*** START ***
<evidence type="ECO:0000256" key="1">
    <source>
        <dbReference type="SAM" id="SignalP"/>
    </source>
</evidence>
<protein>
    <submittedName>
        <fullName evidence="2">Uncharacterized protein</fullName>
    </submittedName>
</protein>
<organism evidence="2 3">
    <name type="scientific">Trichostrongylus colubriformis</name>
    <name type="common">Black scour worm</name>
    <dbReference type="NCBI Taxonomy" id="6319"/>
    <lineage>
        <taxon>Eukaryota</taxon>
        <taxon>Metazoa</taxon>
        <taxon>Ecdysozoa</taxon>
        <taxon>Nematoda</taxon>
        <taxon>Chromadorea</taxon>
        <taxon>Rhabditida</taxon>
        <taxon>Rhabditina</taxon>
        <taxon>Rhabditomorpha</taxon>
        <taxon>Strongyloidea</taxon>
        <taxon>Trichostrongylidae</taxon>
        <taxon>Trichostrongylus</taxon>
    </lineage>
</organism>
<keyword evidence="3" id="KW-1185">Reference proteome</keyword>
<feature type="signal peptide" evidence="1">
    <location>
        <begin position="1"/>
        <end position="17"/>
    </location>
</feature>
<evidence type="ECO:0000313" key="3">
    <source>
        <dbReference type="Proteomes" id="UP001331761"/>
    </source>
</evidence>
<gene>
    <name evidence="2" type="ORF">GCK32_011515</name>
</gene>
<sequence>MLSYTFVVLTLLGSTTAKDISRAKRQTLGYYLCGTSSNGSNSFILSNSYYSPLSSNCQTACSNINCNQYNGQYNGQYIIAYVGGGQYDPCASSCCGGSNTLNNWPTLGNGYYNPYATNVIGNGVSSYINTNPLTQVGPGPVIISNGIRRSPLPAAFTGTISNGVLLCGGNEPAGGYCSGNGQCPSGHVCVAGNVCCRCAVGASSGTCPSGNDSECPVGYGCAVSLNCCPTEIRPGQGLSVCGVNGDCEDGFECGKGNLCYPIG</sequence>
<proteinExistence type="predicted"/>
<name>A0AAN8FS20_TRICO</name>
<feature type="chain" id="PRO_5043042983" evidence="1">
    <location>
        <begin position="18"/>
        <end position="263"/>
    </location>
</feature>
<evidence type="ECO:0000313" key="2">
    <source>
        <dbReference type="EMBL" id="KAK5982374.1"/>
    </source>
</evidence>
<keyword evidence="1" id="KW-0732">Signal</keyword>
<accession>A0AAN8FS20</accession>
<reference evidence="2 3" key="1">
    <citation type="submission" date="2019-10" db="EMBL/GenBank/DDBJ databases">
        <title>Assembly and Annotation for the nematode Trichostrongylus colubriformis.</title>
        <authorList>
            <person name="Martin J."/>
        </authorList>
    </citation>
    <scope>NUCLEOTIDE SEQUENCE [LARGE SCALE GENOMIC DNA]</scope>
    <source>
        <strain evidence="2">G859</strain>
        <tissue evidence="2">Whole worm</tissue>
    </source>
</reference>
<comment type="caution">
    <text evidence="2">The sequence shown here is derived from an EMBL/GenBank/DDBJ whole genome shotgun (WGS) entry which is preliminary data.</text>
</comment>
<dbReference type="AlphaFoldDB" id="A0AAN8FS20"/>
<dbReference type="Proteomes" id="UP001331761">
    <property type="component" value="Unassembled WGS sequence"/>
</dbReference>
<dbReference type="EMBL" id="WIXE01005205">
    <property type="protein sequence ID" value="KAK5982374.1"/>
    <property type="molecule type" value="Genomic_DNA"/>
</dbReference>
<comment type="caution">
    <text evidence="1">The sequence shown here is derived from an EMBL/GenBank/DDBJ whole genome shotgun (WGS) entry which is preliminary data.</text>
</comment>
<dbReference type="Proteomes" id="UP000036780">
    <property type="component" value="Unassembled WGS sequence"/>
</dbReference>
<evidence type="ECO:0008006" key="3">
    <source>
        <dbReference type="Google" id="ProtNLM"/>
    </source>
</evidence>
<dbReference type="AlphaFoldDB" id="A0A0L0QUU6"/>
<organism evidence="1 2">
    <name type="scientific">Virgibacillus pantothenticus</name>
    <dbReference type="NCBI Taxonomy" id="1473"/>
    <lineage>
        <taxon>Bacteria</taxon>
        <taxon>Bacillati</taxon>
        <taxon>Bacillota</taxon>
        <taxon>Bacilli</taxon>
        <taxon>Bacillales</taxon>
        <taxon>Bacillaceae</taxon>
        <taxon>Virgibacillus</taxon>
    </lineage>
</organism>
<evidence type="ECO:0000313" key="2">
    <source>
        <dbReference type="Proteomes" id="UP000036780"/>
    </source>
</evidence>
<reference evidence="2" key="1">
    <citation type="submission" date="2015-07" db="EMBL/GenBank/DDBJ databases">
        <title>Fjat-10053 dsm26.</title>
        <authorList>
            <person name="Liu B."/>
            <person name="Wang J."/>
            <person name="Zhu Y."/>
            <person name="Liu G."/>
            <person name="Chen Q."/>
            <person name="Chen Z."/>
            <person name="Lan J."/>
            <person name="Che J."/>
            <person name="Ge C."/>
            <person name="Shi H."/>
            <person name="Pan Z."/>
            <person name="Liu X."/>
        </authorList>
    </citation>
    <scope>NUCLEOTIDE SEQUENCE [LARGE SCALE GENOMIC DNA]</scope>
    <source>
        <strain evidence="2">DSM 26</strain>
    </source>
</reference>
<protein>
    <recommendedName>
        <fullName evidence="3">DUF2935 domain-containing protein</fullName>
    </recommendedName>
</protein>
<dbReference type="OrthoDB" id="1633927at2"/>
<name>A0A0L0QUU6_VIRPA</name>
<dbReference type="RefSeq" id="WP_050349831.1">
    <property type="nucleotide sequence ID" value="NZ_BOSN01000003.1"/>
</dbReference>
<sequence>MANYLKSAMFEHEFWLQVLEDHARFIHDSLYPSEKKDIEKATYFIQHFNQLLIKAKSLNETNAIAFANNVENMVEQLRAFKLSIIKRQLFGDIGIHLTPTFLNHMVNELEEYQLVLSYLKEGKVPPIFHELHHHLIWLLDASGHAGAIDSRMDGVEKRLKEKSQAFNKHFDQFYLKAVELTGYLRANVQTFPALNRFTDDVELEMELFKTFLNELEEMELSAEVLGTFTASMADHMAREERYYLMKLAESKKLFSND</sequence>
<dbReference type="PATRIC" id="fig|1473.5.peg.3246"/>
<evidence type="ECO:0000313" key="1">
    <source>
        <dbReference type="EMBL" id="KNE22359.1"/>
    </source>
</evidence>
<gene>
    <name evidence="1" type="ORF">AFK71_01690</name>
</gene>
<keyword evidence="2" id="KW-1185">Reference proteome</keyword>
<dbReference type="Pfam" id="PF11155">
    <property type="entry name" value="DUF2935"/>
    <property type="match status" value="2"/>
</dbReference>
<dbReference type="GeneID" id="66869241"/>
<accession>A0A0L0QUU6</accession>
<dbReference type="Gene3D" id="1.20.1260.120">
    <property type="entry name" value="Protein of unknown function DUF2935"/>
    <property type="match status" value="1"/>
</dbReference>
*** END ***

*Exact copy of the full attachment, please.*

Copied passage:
<evidence type="ECO:0000256" key="1">
    <source>
        <dbReference type="SAM" id="SignalP"/>
    </source>
</evidence>
<protein>
    <submittedName>
        <fullName evidence="2">Uncharacterized protein</fullName>
    </submittedName>
</protein>
<organism evidence="2 3">
    <name type="scientific">Trichostrongylus colubriformis</name>
    <name type="common">Black scour worm</name>
    <dbReference type="NCBI Taxonomy" id="6319"/>
    <lineage>
        <taxon>Eukaryota</taxon>
        <taxon>Metazoa</taxon>
        <taxon>Ecdysozoa</taxon>
        <taxon>Nematoda</taxon>
        <taxon>Chromadorea</taxon>
        <taxon>Rhabditida</taxon>
        <taxon>Rhabditina</taxon>
        <taxon>Rhabditomorpha</taxon>
        <taxon>Strongyloidea</taxon>
        <taxon>Trichostrongylidae</taxon>
        <taxon>Trichostrongylus</taxon>
    </lineage>
</organism>
<keyword evidence="3" id="KW-1185">Reference proteome</keyword>
<feature type="signal peptide" evidence="1">
    <location>
        <begin position="1"/>
        <end position="17"/>
    </location>
</feature>
<evidence type="ECO:0000313" key="3">
    <source>
        <dbReference type="Proteomes" id="UP001331761"/>
    </source>
</evidence>
<gene>
    <name evidence="2" type="ORF">GCK32_011515</name>
</gene>
<sequence>MLSYTFVVLTLLGSTTAKDISRAKRQTLGYYLCGTSSNGSNSFILSNSYYSPLSSNCQTACSNINCNQYNGQYNGQYIIAYVGGGQYDPCASSCCGGSNTLNNWPTLGNGYYNPYATNVIGNGVSSYINTNPLTQVGPGPVIISNGIRRSPLPAAFTGTISNGVLLCGGNEPAGGYCSGNGQCPSGHVCVAGNVCCRCAVGASSGTCPSGNDSECPVGYGCAVSLNCCPTEIRPGQGLSVCGVNGDCEDGFECGKGNLCYPIG</sequence>
<proteinExistence type="predicted"/>
<name>A0AAN8FS20_TRICO</name>
<feature type="chain" id="PRO_5043042983" evidence="1">
    <location>
        <begin position="18"/>
        <end position="263"/>
    </location>
</feature>
<evidence type="ECO:0000313" key="2">
    <source>
        <dbReference type="EMBL" id="KAK5982374.1"/>
    </source>
</evidence>
<keyword evidence="1" id="KW-0732">Signal</keyword>
<accession>A0AAN8FS20</accession>
<reference evidence="2 3" key="1">
    <citation type="submission" date="2019-10" db="EMBL/GenBank/DDBJ databases">
        <title>Assembly and Annotation for the nematode Trichostrongylus colubriformis.</title>
        <authorList>
            <person name="Martin J."/>
        </authorList>
    </citation>
    <scope>NUCLEOTIDE SEQUENCE [LARGE SCALE GENOMIC DNA]</scope>
    <source>
        <strain evidence="2">G859</strain>
        <tissue evidence="2">Whole worm</tissue>
    </source>
</reference>
<comment type="caution">
    <text evidence="2">The sequence shown here is derived from an EMBL/GenBank/DDBJ whole genome shotgun (WGS) entry which is preliminary data.</text>
</comment>
<dbReference type="AlphaFoldDB" id="A0AAN8FS20"/>
<dbReference type="Proteomes" id="UP001331761">
    <property type="component" value="Unassembled WGS sequence"/>
</dbReference>
<dbReference type="EMBL" id="WIXE01005205">
    <property type="protein sequence ID" value="KAK5982374.1"/>
    <property type="molecule type" value="Genomic_DNA"/>
</dbReference>
<comment type="caution">
    <text evidence="1">The sequence shown here is derived from an EMBL/GenBank/DDBJ whole genome shotgun (WGS) entry which is preliminary data.</text>
</comment>
<dbReference type="Proteomes" id="UP000036780">
    <property type="component" value="Unassembled WGS sequence"/>
</dbReference>
<evidence type="ECO:0008006" key="3">
    <source>
        <dbReference type="Google" id="ProtNLM"/>
    </source>
</evidence>
<dbReference type="AlphaFoldDB" id="A0A0L0QUU6"/>
<organism evidence="1 2">
    <name type="scientific">Virgibacillus pantothenticus</name>
    <dbReference type="NCBI Taxonomy" id="1473"/>
    <lineage>
        <taxon>Bacteria</taxon>
        <taxon>Bacillati</taxon>
        <taxon>Bacillota</taxon>
        <taxon>Bacilli</taxon>
        <taxon>Bacillales</taxon>
        <taxon>Bacillaceae</taxon>
        <taxon>Virgibacillus</taxon>
    </lineage>
</organism>
<evidence type="ECO:0000313" key="2">
    <source>
        <dbReference type="Proteomes" id="UP000036780"/>
    </source>
</evidence>
<reference evidence="2" key="1">
    <citation type="submission" date="2015-07" db="EMBL/GenBank/DDBJ databases">
        <title>Fjat-10053 dsm26.</title>
        <authorList>
            <person name="Liu B."/>
            <person name="Wang J."/>
            <person name="Zhu Y."/>
            <person name="Liu G."/>
            <person name="Chen Q."/>
            <person name="Chen Z."/>
            <person name="Lan J."/>
            <person name="Che J."/>
            <person name="Ge C."/>
            <person name="Shi H."/>
            <person name="Pan Z."/>
            <person name="Liu X."/>
        </authorList>
    </citation>
    <scope>NUCLEOTIDE SEQUENCE [LARGE SCALE GENOMIC DNA]</scope>
    <source>
        <strain evidence="2">DSM 26</strain>
    </source>
</reference>
<protein>
    <recommendedName>
        <fullName evidence="3">DUF2935 domain-containing protein</fullName>
    </recommendedName>
</protein>
<dbReference type="OrthoDB" id="1633927at2"/>
<name>A0A0L0QUU6_VIRPA</name>
<dbReference type="RefSeq" id="WP_050349831.1">
    <property type="nucleotide sequence ID" value="NZ_BOSN01000003.1"/>
</dbReference>
<sequence>MANYLKSAMFEHEFWLQVLEDHARFIHDSLYPSEKKDIEKATYFIQHFNQLLIKAKSLNETNAIAFANNVENMVEQLRAFKLSIIKRQLFGDIGIHLTPTFLNHMVNELEEYQLVLSYLKEGKVPPIFHELHHHLIWLLDASGHAGAIDSRMDGVEKRLKEKSQAFNKHFDQFYLKAVELTGYLRANVQTFPALNRFTDDVELEMELFKTFLNELEEMELSAEVLGTFTASMADHMAREERYYLMKLAESKKLFSND</sequence>
<dbReference type="PATRIC" id="fig|1473.5.peg.3246"/>
<evidence type="ECO:0000313" key="1">
    <source>
        <dbReference type="EMBL" id="KNE22359.1"/>
    </source>
</evidence>
<gene>
    <name evidence="1" type="ORF">AFK71_01690</name>
</gene>
<keyword evidence="2" id="KW-1185">Reference proteome</keyword>
<dbReference type="Pfam" id="PF11155">
    <property type="entry name" value="DUF2935"/>
    <property type="match status" value="2"/>
</dbReference>
<dbReference type="GeneID" id="66869241"/>
<accession>A0A0L0QUU6</accession>
<dbReference type="Gene3D" id="1.20.1260.120">
    <property type="entry name" value="Protein of unknown function DUF2935"/>
    <property type="match status" value="1"/>
</dbReference>